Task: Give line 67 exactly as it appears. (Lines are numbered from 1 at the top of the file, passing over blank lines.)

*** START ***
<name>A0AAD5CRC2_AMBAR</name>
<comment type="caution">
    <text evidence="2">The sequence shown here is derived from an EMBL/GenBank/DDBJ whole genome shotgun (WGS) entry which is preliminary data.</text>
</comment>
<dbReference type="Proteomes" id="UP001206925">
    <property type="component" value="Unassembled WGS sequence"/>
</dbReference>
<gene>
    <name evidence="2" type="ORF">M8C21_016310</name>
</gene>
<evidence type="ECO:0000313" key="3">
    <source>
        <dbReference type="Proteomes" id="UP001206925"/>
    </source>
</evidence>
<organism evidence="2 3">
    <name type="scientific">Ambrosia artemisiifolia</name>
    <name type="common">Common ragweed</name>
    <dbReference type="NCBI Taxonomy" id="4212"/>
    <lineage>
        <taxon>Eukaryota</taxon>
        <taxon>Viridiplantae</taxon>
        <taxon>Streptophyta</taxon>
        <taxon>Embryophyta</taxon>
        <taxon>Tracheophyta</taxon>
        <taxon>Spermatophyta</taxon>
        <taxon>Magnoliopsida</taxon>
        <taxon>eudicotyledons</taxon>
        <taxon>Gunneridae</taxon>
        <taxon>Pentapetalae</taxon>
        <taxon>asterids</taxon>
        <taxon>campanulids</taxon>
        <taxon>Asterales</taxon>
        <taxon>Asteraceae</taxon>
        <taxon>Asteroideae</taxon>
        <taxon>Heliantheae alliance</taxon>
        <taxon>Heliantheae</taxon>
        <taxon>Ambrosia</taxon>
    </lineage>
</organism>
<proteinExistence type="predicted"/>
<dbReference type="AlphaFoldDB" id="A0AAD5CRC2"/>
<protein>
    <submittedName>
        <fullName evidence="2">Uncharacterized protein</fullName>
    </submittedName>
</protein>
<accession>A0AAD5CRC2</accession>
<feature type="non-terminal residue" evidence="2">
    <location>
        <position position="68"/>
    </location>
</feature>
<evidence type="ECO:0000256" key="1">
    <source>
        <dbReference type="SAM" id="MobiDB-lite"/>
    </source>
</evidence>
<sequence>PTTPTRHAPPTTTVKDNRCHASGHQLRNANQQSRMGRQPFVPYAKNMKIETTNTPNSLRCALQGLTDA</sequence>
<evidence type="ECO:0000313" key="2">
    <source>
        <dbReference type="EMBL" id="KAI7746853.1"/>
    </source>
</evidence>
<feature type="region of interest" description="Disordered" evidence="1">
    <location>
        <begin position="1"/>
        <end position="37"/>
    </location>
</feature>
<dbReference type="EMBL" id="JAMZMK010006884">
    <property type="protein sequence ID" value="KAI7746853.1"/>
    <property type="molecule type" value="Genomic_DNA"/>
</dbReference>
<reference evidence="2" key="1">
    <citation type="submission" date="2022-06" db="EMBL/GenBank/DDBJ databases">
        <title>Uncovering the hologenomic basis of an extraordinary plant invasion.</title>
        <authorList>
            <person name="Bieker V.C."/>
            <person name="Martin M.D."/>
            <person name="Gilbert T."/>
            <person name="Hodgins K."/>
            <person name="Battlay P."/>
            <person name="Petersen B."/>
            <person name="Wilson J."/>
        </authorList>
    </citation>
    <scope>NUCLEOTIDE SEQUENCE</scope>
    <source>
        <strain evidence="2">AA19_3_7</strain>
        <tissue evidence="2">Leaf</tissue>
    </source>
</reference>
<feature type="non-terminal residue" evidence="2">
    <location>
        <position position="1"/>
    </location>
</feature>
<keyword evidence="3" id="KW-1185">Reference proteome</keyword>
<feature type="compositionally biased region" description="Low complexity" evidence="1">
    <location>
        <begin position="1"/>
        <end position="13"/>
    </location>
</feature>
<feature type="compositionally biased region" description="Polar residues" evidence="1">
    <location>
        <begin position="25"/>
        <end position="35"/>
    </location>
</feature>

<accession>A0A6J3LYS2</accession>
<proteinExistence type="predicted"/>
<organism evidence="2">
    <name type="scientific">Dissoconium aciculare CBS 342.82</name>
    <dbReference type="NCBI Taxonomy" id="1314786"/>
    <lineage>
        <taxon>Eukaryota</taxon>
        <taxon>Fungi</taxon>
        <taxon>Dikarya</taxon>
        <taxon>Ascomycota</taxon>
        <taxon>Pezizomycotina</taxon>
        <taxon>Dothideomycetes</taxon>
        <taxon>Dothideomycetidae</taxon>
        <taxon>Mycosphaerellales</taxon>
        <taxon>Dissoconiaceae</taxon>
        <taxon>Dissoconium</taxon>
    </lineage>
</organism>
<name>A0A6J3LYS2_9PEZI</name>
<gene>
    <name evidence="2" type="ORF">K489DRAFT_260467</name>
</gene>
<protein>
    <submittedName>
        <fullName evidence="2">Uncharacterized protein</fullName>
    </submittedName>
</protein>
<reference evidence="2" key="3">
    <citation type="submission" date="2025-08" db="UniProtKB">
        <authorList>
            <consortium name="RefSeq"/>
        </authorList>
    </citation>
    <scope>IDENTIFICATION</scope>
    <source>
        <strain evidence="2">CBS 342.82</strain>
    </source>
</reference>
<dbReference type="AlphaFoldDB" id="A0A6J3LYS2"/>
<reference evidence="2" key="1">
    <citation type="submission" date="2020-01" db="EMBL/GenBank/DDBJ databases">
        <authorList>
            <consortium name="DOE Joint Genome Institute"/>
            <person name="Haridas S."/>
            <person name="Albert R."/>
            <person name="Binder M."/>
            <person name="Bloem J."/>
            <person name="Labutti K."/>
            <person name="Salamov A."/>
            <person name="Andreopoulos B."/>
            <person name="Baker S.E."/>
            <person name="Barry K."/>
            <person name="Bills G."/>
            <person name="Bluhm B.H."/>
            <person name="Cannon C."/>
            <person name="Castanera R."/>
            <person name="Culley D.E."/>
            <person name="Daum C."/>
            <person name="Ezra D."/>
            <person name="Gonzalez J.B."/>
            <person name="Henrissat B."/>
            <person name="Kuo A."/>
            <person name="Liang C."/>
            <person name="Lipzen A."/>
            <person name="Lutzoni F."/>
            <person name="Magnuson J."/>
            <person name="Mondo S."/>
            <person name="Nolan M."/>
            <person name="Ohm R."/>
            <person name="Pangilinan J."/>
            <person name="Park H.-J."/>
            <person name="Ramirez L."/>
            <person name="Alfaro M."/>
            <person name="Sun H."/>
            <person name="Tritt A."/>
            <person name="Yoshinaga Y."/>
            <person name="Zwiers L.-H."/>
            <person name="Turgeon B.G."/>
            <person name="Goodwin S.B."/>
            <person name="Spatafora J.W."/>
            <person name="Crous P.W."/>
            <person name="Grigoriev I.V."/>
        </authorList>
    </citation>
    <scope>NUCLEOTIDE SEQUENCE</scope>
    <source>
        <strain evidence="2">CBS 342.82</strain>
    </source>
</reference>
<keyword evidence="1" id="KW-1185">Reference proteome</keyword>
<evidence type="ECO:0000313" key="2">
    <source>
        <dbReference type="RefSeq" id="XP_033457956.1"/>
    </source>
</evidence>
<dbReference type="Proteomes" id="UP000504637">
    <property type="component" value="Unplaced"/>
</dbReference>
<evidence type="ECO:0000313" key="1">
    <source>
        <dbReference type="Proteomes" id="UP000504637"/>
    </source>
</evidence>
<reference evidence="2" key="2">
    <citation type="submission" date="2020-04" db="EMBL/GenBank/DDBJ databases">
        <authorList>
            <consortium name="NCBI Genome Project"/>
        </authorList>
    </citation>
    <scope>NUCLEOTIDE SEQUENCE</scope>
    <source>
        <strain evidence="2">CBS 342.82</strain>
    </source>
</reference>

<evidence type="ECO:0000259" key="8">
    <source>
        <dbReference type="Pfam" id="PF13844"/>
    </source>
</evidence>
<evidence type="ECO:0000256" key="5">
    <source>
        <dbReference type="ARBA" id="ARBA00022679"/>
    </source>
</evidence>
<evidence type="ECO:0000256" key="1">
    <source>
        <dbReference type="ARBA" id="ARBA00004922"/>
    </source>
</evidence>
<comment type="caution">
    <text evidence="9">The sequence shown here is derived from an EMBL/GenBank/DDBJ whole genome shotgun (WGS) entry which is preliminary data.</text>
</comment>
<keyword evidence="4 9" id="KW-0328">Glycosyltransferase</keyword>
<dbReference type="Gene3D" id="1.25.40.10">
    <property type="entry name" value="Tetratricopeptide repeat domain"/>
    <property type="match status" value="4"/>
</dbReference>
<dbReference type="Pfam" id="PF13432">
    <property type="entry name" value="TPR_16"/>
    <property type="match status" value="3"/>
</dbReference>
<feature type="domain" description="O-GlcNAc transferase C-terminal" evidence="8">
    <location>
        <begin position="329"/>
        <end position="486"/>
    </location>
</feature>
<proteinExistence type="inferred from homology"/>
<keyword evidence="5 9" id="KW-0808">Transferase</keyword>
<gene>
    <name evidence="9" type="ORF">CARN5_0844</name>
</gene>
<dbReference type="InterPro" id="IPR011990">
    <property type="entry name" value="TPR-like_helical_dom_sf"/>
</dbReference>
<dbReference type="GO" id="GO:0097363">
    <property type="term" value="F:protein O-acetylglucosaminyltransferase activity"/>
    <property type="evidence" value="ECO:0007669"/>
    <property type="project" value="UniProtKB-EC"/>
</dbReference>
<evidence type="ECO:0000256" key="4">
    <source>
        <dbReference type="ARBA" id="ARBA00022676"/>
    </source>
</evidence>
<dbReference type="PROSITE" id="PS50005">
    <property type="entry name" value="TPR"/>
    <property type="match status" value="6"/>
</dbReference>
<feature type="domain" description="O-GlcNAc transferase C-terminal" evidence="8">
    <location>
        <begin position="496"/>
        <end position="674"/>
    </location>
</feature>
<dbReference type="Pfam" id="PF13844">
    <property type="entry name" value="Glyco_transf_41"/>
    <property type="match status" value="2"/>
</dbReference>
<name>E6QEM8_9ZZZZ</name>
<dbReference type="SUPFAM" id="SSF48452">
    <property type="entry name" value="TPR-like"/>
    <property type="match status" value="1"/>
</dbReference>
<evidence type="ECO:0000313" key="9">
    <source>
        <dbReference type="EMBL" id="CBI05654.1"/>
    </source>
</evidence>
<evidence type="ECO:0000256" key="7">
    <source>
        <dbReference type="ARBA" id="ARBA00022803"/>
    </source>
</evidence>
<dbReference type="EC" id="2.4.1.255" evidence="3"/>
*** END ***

        <begin position="1"/>